Coastal Craft 45 ProFish

Local Builder Delivers Aluminum at its Finest

By Peter A. Robson | Pacific Yachting Magazine

When we think of aluminum boats, small cartoppers, rugged crew boats, commuter boats, water taxis or fish boats are most likely to come to mind. They are usually roughly finished and not very pretty. One exception is Gibsons-based Coastal Craft. The company, founded by CEO Jeff Rhodes in 1996, started out building aluminum workboats, but has since reinvented itself into what is now arguably the finest builder of medium-size aluminum yachts in North America.

Rhodes grew up in a commercial fishing family and went on to spend many years as a tugboat skipper. About the time of the ill-fated Fast Cat Ferries, he saw an increasing opportunity in aluminum and started building those rough-and-ready water taxis and commuter boats. However, when a customer asked Rhodes to build an aluminum workboat-style vessel, but with a yacht interior, he took the challenge. Word spread, and Rhodes began to get steady orders for more of his finely-finished aluminum yachts. Coastal Craft earned its success on finely faired hulls, rugged good looks, quality workmanship and luxury appointments. Today, the company offers models from 30 to 65 feet. Most are characterized by trademark dark blue hulls; sweet, sweeping sheer line; forward sloping windshields and prominent brows.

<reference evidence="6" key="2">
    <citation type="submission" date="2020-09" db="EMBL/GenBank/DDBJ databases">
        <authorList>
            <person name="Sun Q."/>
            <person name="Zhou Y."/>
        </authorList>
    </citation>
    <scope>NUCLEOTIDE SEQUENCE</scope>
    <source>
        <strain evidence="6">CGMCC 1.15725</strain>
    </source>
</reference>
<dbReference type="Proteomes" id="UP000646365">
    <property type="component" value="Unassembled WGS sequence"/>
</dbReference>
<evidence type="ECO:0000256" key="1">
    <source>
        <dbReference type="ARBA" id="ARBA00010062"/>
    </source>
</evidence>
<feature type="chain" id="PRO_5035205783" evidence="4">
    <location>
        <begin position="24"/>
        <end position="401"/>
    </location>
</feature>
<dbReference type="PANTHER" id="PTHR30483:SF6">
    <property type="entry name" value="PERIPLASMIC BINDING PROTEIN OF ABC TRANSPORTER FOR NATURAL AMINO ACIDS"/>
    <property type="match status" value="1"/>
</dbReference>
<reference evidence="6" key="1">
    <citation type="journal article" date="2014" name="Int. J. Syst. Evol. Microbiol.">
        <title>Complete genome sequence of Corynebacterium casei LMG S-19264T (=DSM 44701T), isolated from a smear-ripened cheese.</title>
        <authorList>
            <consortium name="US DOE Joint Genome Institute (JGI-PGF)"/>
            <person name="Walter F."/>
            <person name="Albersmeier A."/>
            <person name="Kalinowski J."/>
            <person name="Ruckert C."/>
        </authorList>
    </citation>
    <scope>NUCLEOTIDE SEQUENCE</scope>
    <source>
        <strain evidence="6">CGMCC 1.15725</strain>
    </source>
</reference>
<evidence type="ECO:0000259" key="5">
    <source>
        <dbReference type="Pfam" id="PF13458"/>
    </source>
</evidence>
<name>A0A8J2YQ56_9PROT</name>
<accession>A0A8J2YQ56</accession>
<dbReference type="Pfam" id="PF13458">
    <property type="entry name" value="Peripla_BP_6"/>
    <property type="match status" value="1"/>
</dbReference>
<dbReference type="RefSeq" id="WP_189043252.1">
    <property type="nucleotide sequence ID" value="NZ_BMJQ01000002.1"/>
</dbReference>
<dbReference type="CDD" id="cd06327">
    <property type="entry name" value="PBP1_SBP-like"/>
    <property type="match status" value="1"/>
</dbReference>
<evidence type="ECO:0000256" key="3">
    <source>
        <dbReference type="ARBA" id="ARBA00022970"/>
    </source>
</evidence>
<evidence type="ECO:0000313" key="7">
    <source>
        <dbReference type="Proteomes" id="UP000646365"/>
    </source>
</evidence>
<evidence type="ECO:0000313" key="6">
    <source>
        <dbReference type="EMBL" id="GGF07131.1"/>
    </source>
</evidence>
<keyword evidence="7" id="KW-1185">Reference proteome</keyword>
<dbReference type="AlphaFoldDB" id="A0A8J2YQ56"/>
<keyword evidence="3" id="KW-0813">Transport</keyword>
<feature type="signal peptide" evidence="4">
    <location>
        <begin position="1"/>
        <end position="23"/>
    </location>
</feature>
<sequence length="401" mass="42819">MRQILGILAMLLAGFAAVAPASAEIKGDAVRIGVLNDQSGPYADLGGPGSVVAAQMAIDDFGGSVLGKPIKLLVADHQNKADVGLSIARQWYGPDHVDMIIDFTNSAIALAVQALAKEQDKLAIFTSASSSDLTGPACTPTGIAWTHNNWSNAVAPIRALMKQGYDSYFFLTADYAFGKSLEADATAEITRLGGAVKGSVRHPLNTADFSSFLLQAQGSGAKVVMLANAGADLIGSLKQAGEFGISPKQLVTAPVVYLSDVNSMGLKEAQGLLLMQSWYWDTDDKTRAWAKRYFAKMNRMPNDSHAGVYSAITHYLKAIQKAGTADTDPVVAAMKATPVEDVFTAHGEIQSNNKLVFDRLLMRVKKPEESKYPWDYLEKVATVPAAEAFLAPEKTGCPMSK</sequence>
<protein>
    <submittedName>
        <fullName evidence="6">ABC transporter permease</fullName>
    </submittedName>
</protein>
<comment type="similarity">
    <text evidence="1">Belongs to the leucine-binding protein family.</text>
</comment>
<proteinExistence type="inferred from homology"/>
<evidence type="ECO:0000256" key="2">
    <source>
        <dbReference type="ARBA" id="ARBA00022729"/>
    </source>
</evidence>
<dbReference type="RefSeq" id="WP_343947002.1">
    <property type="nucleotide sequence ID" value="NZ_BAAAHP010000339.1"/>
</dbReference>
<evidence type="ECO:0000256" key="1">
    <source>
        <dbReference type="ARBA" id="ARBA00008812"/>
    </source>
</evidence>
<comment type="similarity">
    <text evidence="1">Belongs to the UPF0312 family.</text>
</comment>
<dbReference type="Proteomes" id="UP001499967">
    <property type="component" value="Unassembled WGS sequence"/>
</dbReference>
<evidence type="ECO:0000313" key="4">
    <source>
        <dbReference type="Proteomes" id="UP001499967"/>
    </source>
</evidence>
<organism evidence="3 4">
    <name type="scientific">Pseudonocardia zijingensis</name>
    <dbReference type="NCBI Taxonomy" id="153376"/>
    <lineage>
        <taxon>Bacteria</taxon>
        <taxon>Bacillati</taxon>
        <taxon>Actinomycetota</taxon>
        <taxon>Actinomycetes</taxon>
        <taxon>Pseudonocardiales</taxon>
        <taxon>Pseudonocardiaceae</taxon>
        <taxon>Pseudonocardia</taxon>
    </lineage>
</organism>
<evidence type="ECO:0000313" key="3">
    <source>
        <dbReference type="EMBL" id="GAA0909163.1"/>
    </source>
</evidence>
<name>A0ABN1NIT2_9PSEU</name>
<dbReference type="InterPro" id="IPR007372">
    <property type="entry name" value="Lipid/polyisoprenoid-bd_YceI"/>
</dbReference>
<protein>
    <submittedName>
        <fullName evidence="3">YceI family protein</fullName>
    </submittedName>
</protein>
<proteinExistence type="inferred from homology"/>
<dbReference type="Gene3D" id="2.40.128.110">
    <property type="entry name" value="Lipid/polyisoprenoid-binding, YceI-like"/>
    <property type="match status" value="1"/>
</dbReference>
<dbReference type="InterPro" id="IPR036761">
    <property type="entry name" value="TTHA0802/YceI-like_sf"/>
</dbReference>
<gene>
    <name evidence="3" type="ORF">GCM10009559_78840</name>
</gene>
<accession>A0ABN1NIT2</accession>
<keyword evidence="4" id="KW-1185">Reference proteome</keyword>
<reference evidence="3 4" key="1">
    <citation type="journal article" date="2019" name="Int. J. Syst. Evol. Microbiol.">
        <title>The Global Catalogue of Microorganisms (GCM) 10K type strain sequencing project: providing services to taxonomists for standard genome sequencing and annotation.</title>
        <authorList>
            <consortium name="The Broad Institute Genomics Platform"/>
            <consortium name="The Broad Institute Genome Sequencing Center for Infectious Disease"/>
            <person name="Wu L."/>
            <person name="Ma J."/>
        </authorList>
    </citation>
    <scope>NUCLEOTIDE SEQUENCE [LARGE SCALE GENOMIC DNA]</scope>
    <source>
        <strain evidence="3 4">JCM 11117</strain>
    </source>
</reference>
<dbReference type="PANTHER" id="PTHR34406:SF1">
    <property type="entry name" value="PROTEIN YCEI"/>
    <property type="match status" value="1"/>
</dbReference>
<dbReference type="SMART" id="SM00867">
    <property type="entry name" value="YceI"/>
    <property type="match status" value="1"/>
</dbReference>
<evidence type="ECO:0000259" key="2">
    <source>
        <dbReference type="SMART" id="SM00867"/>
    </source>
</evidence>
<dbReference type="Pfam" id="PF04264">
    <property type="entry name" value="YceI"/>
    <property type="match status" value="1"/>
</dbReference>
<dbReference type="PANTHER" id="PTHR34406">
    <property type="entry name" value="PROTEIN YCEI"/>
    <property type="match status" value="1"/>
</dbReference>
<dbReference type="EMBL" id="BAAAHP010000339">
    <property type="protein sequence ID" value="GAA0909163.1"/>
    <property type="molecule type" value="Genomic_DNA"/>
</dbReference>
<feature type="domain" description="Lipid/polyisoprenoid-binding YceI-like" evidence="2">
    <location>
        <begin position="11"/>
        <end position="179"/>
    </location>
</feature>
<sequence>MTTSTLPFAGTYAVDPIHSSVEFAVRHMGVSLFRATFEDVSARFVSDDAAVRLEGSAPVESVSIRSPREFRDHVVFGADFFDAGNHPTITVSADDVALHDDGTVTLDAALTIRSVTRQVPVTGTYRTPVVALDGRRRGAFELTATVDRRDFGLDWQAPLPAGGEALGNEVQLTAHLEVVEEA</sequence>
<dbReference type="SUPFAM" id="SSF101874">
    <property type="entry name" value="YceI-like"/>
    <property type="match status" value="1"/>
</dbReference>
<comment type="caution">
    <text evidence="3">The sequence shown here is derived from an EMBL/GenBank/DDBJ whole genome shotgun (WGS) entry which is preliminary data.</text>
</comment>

DESIGN & CONSTRUCTION

The 45 ProFish I reviewed was built for a sport fisherman from Whittier, Alaska. This was the owner’s third Coastal Craft. For his new yacht, he specified numerous custom touches aimed at creating the ultimate sport-fishing platform. Those changes, primarily to the cockpit, set the ProFish apart from the standard 45-foot Coastal Craft, which was introduced in 2010. For dozens of years now — despite a higher cost than fibreglass — aluminum has been the go-to material for hard working commercial vessels. It offers a greater strength-to-weight ratio than fibreglass and because the hull, deck and house are all welded into a single structure, there is no flexing or creaking. In addition, should an aluminum vessel run aground, the hull is less likely to crack or puncture.